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Persian Shield Finally Attracts Attention
By Norman Winter
Central Mississippi Research & Extension Center
One of my favorite plants that has been harder to find than a four-leaf clover has been blessed recently by other Southern horticulturists. Now that horticulturists whose words carry more weight than mine are pronouncing Persian Shield a great plant, nurseries everywhere will propagate it.
Persian Shield, known botanically as Stobilanthes dyerianus, has been around for awhile. I could buy this spectacular plant fairly easy when I lived in Louisiana in the early 1990s, but it has almost disappeared in recent years.
Persian Shield is one of the most beautiful and unusual plants for the garden. It is a native to Burma and has 8-inch long leaves that are iridescent in shades of purple, lilac and pink with purple-maroon on the undersides. If those colors aren't awesome enough, the foliage looks as though it has a light coat of silver electroplated to the leaf.
There are some great combinations to plant with the Persian Shield. My first choice would be to use lilac-colored impatiens as companions although pink also would work well. Look for the Dazzler or Showstopper series that will have several good choices for companions.
Some of the gray-leafed plants like artemesias, lambs ear and dusty miller would also look exceptional. The Persian Shield is ideally suited to being placed as the center plant in a large container with companion plants.
Every week someone asks me what plants do deer not like? The reports say that this is one of those plants deer will leave alone.
The Persian Shield prefers well-drained, organic-rich soil. I rarely see it in full sun looking its best. I recommend planting it in morning sun and afternoon shade to keep its brilliant colors from developing a scorched look. Wait to plant until all danger of frost has passed, then space plants on 18 to 24-inch centers. The plants should reach close to four feet in height. Like coleus, pinching is recommended to keep plants bushy.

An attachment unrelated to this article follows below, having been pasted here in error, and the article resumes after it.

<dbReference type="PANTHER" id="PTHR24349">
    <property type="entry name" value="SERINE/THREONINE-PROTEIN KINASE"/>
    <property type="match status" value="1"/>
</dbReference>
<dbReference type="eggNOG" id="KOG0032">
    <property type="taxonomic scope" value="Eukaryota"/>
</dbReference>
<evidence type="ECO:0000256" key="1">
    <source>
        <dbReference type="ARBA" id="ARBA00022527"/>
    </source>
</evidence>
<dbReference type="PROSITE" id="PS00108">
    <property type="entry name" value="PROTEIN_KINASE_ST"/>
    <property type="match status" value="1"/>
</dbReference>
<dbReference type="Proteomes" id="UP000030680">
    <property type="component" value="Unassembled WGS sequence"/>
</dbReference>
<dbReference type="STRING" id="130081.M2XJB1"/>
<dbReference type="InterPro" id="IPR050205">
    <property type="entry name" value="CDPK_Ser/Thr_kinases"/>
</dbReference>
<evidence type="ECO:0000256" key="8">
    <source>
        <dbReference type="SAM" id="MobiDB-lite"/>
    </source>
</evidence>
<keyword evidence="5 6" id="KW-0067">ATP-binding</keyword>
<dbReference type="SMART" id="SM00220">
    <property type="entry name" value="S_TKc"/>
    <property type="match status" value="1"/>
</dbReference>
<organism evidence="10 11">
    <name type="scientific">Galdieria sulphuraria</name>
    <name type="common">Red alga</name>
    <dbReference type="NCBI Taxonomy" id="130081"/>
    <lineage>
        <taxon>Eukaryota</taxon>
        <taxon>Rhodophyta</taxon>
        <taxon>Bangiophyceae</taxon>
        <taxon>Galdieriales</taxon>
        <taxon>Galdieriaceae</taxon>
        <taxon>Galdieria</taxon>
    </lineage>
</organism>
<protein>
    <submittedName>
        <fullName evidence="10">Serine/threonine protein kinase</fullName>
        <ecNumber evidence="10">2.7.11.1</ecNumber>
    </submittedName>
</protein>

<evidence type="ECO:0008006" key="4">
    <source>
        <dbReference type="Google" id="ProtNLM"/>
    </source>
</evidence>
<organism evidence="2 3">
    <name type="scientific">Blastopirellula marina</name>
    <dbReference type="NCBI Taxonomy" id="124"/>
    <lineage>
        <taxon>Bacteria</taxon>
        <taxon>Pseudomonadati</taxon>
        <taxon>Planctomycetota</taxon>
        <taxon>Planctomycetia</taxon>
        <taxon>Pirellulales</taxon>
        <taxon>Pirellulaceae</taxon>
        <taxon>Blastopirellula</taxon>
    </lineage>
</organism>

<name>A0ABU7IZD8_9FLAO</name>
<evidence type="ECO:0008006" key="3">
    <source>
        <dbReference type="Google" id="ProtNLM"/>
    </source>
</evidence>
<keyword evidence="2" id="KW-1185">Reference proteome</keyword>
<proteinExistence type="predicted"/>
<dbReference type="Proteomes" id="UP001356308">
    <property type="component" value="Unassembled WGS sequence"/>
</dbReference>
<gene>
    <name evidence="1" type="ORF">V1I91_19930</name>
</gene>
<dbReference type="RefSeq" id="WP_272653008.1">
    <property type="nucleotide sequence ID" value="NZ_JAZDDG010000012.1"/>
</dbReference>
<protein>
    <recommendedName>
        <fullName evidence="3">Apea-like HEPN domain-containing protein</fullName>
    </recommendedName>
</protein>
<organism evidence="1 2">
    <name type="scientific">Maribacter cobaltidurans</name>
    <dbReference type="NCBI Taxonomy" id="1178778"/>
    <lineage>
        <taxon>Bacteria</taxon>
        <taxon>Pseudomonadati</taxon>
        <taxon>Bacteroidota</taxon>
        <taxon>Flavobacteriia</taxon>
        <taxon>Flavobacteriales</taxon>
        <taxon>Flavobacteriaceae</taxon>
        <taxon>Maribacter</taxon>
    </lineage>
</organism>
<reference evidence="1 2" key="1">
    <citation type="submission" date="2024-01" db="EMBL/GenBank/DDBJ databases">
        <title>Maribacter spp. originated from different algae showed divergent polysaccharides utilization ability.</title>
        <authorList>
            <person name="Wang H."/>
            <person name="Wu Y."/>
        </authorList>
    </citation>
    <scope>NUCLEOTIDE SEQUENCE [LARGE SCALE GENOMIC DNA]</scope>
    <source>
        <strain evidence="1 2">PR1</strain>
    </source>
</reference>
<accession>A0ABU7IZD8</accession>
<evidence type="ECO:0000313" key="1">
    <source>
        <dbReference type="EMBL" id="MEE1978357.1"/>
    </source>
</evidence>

This is not exactly a xeriscape (drought tolerant) plant. Keep the plants uniformly moist throughout the growing season. This is a tropical plant that likes our humidity and performs well in our heat. Keep it growing vigorously by fertilizing monthly with a light application of a slow release fertilizer. My choice would be a 12-6-6 with minor nutrients.
This plant has another huge virtue. It is easy to propagate by cuttings. After you fall in love with it, you may want to take cuttings in the fall and overwinter indoors. Cuttings can also be done in late summer should they become a little straggly looking. It is well worth the effort to mulch heavily in the fall, which may entice its return in the spring, especially closer to the Coast.
I have heard our some of our growers saying that they have included it in this year's product line. Ask for Persian Shield and give it a try. I believe you will like it.